What are shin splints?
After your regular run or just sprint to be somewhere on time, do your shins throb and hurt?
It might be shin splints, or what doctors call it Medial Tibial Stress Syndrome. The reason is stress on your shinbone and the connective tissues that attach muscles to bones. They become sore and inflamed. Shin splints are pains in the lower leg triggered by muscle overuse, and exercise. Shin splints are prevalent when individuals start running, dancing, or exercising. Even if you are a regular runner and walker, when you change something about your regimen like moving quicker, increasing distances, or changing shoes, you may experience shin splint pain. It is felt inside your lower leg bone (the tibia). It could be anterior (more towards the front of the leg) or posterior (more to the rear).
What causes shin splints?
Have you added distance to your riding or biking path, walked on uneven floors, or concrete floors? Did you add more days and intensity to your workout? Shin splints are an inflammation that is thought to be induced by repetitive stress and overuse of bones, tendons, and bone tissue. This is generally seen when your physical activity is unexpectedly increased, either with a new exercise or a change in your present program. Below are some other causes that increase the risk of shin splints:
- Foot arch may be an extra risk factor, with more shin splints seen in individuals with either flat feet or tall, stiff arches. For someone with flat feet, the impact of a step causes the arch of the foot to collapse. A doctor will call this overpronation.
- Shoes that don’t fit well: Working out and some athletic shoes may increase the risk of shin splints. You may experience shin splints when wearing dress shoes or high heels or any other shoes with a comparatively elevated wedge heel.
- Weak knees, hips or key muscle. Runners will feel it more if they increase the distance or speed of their routines.
How to prevent shin pain?
Time for new shoes
Equip yourself to run and walk with appropriate shoes. According to studies, overpronation is a risk factor for shin splint. Look for insoles that absorb the shock. It has been shown that adding a shock-absorbing insole is useful in athletic activities research. Cushioning and support are exhausted every 500 miles in your athletic shoes, often soon before it shows on the soles or uppers.
Rethink your exercising routine
You can also try to alternate your working out days. Give a day of pause to your shins and other body parts between difficult workouts or lengthy days of exercise.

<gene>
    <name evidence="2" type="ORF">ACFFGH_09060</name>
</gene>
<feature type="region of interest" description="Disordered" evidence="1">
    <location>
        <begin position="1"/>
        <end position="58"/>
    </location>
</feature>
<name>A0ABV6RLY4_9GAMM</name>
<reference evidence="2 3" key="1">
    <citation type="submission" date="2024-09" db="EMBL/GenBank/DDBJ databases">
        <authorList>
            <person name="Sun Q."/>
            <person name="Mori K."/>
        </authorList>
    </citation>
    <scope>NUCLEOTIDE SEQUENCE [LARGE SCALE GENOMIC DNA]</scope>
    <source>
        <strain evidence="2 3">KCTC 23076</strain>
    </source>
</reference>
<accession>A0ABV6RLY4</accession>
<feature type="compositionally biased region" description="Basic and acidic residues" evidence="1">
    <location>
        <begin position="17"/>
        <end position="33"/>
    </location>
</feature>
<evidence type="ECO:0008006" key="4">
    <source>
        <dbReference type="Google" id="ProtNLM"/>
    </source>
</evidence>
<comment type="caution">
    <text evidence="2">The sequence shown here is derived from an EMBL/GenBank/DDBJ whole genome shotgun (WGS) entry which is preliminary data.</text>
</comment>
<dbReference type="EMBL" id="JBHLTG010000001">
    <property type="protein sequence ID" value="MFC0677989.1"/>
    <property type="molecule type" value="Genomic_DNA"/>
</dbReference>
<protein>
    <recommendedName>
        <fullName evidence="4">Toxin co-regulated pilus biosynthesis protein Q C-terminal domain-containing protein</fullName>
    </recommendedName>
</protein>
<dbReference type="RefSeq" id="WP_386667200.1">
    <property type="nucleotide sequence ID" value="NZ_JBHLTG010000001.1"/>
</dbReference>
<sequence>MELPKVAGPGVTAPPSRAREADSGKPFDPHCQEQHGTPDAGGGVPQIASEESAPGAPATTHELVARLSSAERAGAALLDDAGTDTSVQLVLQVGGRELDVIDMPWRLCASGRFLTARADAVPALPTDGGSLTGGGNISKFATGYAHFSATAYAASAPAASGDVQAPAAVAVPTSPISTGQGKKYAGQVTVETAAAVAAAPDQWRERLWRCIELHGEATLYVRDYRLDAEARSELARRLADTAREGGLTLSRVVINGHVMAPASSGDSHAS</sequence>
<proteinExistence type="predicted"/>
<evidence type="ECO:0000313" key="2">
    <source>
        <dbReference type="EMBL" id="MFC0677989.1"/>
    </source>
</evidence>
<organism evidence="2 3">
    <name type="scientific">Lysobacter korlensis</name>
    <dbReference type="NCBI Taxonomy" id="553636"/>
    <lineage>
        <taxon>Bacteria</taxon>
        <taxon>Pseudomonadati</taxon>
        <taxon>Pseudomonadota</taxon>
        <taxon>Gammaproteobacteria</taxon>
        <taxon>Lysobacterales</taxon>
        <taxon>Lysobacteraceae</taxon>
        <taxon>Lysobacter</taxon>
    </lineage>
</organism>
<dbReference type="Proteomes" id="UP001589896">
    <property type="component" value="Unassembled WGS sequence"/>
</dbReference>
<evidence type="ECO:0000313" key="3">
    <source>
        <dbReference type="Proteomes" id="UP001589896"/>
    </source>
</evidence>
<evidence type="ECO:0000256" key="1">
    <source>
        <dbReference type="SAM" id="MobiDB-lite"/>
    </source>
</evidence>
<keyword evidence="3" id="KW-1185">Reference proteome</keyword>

Stop your exercise at the first indication of shin splint discomfort until the pain passes away. If you need to get home or back in the office, walk at a slower pace and attempt walking on softer floors. Dirt paths are going to be softer, but asphalt is stronger than concrete. Use the recovery period for other activities like swimming or cycling, which will not stress your shins.
How do you treat shin splints?
Expect a thorough physical examination if you see a doctor. They might want to see you running while identifying issues. They may also use X-rays or bone tests to search for fractures. Rest and give your body enough time to heal. To relieve pain and inflammation, ice your shins. Do it every 3 to 4 hours for 2 to 3 days for 20-30 minutes or until the pain is gone. Also, using insoles or orthotics is highly recommended.
Unfortunately, many beginner exercisers and runners will develop shin splints and for a lot of them, this will be enough to halt their trip to wellness. Fortunately, there are ways to treat the symptoms. We can use active release technique, deep tissue massage and certain stretches and exercises to help alleviate your symptoms.
I hope this helped answer some questions you may have had and if you or anyone you know are experiencing pain and would like to take the first steps toward getting relief, just call Atlas Chiropractic in Boulder at (303) 442-5911 and we’ll gladly get you scheduled for an appointment or feel free to fill out a web form here on our website. We look forward to helping you heal and get moving!
- Dr. Cort Musolf, DC